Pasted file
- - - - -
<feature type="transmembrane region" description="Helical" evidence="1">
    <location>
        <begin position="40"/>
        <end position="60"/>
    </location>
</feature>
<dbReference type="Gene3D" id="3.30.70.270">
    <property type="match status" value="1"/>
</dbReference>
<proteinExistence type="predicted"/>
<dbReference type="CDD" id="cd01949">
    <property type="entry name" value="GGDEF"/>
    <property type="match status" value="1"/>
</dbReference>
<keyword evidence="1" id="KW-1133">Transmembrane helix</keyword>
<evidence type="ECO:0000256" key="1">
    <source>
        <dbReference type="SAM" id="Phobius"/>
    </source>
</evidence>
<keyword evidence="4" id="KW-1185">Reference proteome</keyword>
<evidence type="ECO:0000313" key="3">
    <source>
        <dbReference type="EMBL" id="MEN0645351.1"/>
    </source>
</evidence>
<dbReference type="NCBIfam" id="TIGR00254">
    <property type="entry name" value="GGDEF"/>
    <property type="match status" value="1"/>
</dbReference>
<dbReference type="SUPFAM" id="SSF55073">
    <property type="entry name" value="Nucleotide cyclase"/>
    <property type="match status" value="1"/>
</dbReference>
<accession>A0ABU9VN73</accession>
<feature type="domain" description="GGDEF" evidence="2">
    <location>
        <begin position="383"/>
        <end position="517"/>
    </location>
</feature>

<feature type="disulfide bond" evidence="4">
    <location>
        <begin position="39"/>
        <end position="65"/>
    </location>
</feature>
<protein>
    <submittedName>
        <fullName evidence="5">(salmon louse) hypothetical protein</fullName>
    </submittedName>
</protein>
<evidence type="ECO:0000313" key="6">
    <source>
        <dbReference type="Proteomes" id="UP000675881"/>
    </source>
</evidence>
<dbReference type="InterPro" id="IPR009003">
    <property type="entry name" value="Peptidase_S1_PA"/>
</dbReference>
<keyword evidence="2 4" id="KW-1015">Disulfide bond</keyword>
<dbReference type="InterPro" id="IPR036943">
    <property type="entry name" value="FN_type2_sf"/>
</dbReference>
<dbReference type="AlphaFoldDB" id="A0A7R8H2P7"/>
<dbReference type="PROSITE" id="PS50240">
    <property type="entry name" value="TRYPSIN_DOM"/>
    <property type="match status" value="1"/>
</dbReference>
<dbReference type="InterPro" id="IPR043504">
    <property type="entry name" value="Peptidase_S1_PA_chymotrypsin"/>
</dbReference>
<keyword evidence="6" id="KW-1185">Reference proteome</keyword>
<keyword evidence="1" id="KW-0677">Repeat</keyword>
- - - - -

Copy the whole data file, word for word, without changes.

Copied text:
<feature type="transmembrane region" description="Helical" evidence="1">
    <location>
        <begin position="40"/>
        <end position="60"/>
    </location>
</feature>
<dbReference type="Gene3D" id="3.30.70.270">
    <property type="match status" value="1"/>
</dbReference>
<proteinExistence type="predicted"/>
<dbReference type="CDD" id="cd01949">
    <property type="entry name" value="GGDEF"/>
    <property type="match status" value="1"/>
</dbReference>
<keyword evidence="1" id="KW-1133">Transmembrane helix</keyword>
<evidence type="ECO:0000256" key="1">
    <source>
        <dbReference type="SAM" id="Phobius"/>
    </source>
</evidence>
<keyword evidence="4" id="KW-1185">Reference proteome</keyword>
<evidence type="ECO:0000313" key="3">
    <source>
        <dbReference type="EMBL" id="MEN0645351.1"/>
    </source>
</evidence>
<dbReference type="NCBIfam" id="TIGR00254">
    <property type="entry name" value="GGDEF"/>
    <property type="match status" value="1"/>
</dbReference>
<dbReference type="SUPFAM" id="SSF55073">
    <property type="entry name" value="Nucleotide cyclase"/>
    <property type="match status" value="1"/>
</dbReference>
<accession>A0ABU9VN73</accession>
<feature type="domain" description="GGDEF" evidence="2">
    <location>
        <begin position="383"/>
        <end position="517"/>
    </location>
</feature>

<feature type="disulfide bond" evidence="4">
    <location>
        <begin position="39"/>
        <end position="65"/>
    </location>
</feature>
<protein>
    <submittedName>
        <fullName evidence="5">(salmon louse) hypothetical protein</fullName>
    </submittedName>
</protein>
<evidence type="ECO:0000313" key="6">
    <source>
        <dbReference type="Proteomes" id="UP000675881"/>
    </source>
</evidence>
<dbReference type="InterPro" id="IPR009003">
    <property type="entry name" value="Peptidase_S1_PA"/>
</dbReference>
<keyword evidence="2 4" id="KW-1015">Disulfide bond</keyword>
<dbReference type="InterPro" id="IPR036943">
    <property type="entry name" value="FN_type2_sf"/>
</dbReference>
<dbReference type="AlphaFoldDB" id="A0A7R8H2P7"/>
<dbReference type="PROSITE" id="PS50240">
    <property type="entry name" value="TRYPSIN_DOM"/>
    <property type="match status" value="1"/>
</dbReference>
<dbReference type="InterPro" id="IPR043504">
    <property type="entry name" value="Peptidase_S1_PA_chymotrypsin"/>
</dbReference>
<keyword evidence="6" id="KW-1185">Reference proteome</keyword>
<keyword evidence="1" id="KW-0677">Repeat</keyword>